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Drag Race All Stars returns with new rules to liven the competition

Illustration for article titled iDrag Race All Stars/i returns with new rules to liven the competition
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“Don’t fuck it up.” That’s the warning RuPaul gives before the queens lip sync for their lives on RuPaul’s Drag Race, but in the case of the show’s first All Stars season, RuPaul didn’t listen to herself. Partnering the 12 All Stars and eliminating two queens per episode was a major mistake, and while it allowed the show to spotlight more contestants in its shortened six-episode season, it didn’t give the returning favorites (and Mimi Imfurst) much time in the spotlight. The second season of Rupaul’s Drag Race All Stars also tries new things, but these decisions are much smarter. Gone are the teams, but there’s a new elimination process that guarantees a steady flow of drama now that the queens are responsible for sending each other home. Instead of the bottom two queens lip syncing for their lives, the top two queens lip sync for their legacy, with the winner earning $10,000 and deciding which of the three bottom queens goes home.

This season premiere goes way over the top in depicting the contestants’ reactions to each piece of new information, but that’s to be expected from this series. Cartoonish exaggeration is a huge part of Drag Race’s charm, and the changes to the format allow the producers, writers, and editors to expand the show’s ongoing dragification of reality TV conventions. Contestants eliminating each other is a tried and true way of creating tension on reality TV competitions, and this premiere revels in how this twist changes the power dynamics within the group. The contestants constantly reiterate how personal friendships are on the line, and there’s genuine conflict regarding whether these elimination decisions should be determined by the individual performances of the losers or motivated by personal strategy to wipe out the biggest competition if the opportunity arises.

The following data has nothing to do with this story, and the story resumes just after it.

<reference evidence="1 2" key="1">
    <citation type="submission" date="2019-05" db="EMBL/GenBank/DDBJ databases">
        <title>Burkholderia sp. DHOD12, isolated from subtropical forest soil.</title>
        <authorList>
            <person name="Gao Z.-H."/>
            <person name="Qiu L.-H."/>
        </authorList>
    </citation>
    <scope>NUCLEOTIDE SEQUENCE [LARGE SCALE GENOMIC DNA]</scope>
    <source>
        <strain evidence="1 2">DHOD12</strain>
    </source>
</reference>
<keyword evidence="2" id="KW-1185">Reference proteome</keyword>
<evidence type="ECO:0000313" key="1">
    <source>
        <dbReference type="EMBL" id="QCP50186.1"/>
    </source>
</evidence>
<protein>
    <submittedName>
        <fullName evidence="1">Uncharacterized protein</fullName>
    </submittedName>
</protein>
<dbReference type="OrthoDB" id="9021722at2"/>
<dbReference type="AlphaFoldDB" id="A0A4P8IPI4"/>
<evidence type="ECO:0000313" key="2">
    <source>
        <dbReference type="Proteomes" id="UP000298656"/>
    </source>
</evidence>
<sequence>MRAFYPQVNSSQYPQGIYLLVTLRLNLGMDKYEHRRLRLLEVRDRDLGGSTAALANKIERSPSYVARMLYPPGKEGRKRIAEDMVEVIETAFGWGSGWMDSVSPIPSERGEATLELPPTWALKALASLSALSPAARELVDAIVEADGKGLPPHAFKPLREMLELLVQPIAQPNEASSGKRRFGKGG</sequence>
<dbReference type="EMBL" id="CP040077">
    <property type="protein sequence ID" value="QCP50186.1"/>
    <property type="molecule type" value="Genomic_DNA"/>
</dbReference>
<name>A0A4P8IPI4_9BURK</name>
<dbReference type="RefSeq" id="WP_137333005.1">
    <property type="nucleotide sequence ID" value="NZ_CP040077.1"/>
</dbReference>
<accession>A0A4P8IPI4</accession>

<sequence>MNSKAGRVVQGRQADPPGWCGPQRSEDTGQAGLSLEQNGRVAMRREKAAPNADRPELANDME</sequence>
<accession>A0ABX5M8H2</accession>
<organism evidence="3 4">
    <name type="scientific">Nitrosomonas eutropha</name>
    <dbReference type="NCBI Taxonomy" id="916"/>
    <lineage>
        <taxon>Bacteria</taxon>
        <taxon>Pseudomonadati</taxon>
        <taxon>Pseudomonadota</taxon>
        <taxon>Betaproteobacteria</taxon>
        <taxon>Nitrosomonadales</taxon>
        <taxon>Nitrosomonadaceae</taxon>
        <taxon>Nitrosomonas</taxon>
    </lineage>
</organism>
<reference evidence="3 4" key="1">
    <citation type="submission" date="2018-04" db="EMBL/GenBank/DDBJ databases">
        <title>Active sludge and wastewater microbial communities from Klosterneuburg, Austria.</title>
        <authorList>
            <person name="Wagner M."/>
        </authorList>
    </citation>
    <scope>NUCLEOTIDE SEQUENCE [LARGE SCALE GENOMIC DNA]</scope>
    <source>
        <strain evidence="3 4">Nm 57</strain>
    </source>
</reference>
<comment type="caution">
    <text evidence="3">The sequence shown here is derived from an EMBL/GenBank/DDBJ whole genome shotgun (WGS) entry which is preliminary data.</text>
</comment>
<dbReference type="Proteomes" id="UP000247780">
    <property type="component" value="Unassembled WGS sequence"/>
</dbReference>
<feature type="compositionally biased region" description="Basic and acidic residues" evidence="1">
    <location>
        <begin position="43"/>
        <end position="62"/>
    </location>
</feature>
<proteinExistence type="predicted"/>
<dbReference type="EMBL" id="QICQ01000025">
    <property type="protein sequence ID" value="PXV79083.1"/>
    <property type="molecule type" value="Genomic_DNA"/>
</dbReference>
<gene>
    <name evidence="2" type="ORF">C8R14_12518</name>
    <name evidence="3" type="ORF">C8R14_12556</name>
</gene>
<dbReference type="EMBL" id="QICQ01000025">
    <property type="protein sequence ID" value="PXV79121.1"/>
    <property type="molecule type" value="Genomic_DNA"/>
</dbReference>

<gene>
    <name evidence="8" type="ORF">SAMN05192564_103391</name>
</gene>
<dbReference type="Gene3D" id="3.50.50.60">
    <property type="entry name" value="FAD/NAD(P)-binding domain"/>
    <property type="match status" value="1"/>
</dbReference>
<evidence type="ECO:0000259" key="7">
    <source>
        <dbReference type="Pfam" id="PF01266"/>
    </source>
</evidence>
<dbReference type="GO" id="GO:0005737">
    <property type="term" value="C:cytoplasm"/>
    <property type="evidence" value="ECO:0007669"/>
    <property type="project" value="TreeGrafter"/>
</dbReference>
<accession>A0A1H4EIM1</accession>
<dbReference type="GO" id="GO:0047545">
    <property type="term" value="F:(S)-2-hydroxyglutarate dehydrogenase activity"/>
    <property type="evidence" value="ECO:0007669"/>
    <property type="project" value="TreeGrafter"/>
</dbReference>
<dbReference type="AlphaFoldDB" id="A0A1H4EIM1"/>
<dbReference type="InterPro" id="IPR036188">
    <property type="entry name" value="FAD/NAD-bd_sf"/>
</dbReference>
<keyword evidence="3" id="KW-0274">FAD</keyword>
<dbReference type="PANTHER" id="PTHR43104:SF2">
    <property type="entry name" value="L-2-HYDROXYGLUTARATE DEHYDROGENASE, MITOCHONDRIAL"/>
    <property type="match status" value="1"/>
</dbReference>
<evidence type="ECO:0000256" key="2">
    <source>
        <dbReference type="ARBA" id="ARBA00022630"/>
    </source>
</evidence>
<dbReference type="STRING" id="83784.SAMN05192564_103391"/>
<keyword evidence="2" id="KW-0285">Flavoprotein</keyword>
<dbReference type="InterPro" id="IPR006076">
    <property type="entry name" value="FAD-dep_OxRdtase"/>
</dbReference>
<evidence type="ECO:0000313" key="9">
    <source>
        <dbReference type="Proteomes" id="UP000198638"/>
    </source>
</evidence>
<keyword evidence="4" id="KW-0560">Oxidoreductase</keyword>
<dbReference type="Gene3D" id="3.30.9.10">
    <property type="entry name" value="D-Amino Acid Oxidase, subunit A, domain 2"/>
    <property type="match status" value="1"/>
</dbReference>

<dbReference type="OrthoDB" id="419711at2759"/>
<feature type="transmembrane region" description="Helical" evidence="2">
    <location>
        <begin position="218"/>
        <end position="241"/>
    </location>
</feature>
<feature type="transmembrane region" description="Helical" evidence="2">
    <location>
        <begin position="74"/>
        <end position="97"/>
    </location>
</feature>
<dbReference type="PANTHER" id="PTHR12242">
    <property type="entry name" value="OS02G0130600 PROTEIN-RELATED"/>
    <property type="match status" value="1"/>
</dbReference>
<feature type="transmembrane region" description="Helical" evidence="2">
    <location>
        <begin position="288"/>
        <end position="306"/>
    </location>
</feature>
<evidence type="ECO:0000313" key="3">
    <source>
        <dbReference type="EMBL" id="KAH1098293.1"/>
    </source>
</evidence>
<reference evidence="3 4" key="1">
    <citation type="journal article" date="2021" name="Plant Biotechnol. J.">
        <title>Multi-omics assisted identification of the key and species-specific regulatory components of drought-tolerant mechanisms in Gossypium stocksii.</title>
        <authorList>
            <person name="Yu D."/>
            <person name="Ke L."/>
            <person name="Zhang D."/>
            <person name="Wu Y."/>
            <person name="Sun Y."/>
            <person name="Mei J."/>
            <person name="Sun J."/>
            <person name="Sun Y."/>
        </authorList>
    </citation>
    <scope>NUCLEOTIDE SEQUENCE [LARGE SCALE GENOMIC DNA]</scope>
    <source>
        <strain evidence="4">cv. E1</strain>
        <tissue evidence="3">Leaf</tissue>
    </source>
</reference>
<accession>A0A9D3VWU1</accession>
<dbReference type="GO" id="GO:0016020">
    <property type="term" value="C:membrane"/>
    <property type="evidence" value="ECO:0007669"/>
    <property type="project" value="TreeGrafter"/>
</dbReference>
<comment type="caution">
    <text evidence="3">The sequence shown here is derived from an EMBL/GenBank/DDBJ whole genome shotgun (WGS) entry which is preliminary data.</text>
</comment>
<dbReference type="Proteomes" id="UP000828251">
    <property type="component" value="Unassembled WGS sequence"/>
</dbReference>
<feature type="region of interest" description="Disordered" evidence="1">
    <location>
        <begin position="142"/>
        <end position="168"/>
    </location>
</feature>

These elimination discussions happen when the contestants deliberate backstage while the judges sip on cocktails, which is a very clever way of folding Untucked into the episode. (I don’t know if there will be an All Stars Untucked, but I would assume not given how this premiere plays out.) I’m still not completely sold on the “lip sync for your legacy” conceit because it removes a certain element of desperation from the performances—although the queens are still hungry because of that $10,000 cash tip—but it shakes things up enough that I’m excited to see how this new rule plays out over the course of the season. Then there’s the delightfully overblown way the potential winners choose who should go home: walk up to a mirror, open a box with three lipsticks for each bottom queen, pick out a tube, stuff it in your top. Drag Race demands pageantry, and the choosing of the losing lipstick brings that pageantry to the reality TV tradition of peer elimination.

These changes make this season a different beast from what came before, but not in a way that detracts from the things fans love about the series. Whereas the first All Stars season forced queens into teams, this second season premiere is focused on showcasing what they can do as individuals, and that’s really what everyone is here to see. The joy of All Stars is watching the best of the Drag Race alumni return to the series that made them drag superstars and discovering how they’ve changed as people, drag queens, and players in RuPaul’s game. With this second season, RuPaul has invited back some of the biggest bitches from seasons past to offer them a chance at redemption in the public eye, and that is definitely influencing how some queens are approaching the competition.